A challenging school year lies ahead in Minnesota, a state that ranks as one of the country’s worst when it comes to inequality in educational outcomes between white students and their BIPOC peers. Schools are facing significant staffing shortages as the COVID-19 delta variant spreads, while families must cope with the continued impact of the pandemic on their finances, social lives and mental health.
As many students and educators return to the physical classroom for the first time since the pandemic began, how can we work together to prevent Minnesota’s disparities in educational outcomes from worsening? What challenges do students, parents and educators face after a prolonged period of distance learning, and how do we address them in a way that works toward equity and inclusion?
MPR News host Angela Davis moderated our latest In Focus event, a conversation with parents, teachers and advocates about navigating the transition back to in-person learning.
Natalia Benjamin was named the Education Minnesota Teacher of the Year in 2021. She teaches high school ethnic studies and multilingual learners at Century High School in Rochester. She is dually licensed in K-12 ESL and reading and holds a master's degree in language acquisition and teaching. She advocates for multilingual and multicultural education and is part of the Facing Inequities and Racism in Education — Racial Equity Advocates (FIRE-REA) program, where she has worked on cultural competency trainings. She is a member of several organizations that support teachers and students: Education Minnesota League of Latinx Educators, Employees of Color Resource Group and Rochester Education Association for her district, and the Women Issues Committee for the National Education Association.
Michael V. Walker directs the Office of Black Student Achievement for the Minneapolis Public Schools. His work is focused on youth development and assisting Black youth to achieve success. He earned his undergraduate degree in physical education from Southwest Minnesota State University and his master’s degree in counseling from the University of Wisconsin – River Falls as well as his administrative and superintendent license from St. Cloud State University. He is currently pursuing a Ph.D. at the University of Minnesota in organizational leadership, policy, and development. Walker is a product of Minneapolis Public Schools.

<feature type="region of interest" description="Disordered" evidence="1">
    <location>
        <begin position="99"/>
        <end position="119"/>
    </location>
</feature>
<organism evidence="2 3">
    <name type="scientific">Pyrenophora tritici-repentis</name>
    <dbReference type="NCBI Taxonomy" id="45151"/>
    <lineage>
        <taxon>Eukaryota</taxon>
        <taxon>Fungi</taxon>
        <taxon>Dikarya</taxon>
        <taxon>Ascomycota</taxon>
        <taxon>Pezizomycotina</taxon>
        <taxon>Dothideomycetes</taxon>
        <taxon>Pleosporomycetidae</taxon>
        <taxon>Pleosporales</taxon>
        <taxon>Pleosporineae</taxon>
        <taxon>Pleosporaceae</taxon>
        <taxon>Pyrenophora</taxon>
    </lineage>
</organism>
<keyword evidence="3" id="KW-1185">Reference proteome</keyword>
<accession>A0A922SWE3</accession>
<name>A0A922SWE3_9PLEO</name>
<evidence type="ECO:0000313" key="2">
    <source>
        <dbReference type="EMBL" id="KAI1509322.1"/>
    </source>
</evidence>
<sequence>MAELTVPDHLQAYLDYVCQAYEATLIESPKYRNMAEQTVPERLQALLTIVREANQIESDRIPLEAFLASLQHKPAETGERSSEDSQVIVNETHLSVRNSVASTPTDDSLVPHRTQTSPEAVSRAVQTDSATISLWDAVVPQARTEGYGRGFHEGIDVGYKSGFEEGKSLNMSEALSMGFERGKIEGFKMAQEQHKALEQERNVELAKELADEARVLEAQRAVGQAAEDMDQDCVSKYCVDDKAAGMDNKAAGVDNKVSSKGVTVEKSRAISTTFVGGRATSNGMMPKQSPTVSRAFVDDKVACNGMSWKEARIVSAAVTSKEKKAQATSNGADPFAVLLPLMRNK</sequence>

Katy Armendariz started Minnesota CarePartner (MNCP), a mental health and chemical health agency, in 2014. The agency provides culturally responsive and trauma-informed support to children and families. She saw a need for in-home mental health services by BIPOC providers who not only represent but also belong to the community. Armendariz was a civil rights commissioner for Ward 12 in Minneapolis, served on the board of directors for the Minnesota Trauma Project and was for a short time the cultural outreach chair of the Ramsey County Children’s Mental Health Collaborative. She received the Outstanding Service Award from the Minnesota Association for Children’s Mental Health in 2016. Armendariz is in recovery herself and commits her life to community-based healing and recovery on a broader level through policy efforts to dismantle the very systems that create the need for services like MNCP’s.
In Focus is a series of convenings we are committed to leading on Minnesota’s persistent racial disparities. Through conversations with community leaders that are shaped by our curious, engaged audience, we hope to encourage new connections and relationships that will help Minnesota communities make progress toward equity and inclusion.
If you have thoughts or questions about the event or this month’s topic, check out the MPR News In Focus page for different ways to share your experience.
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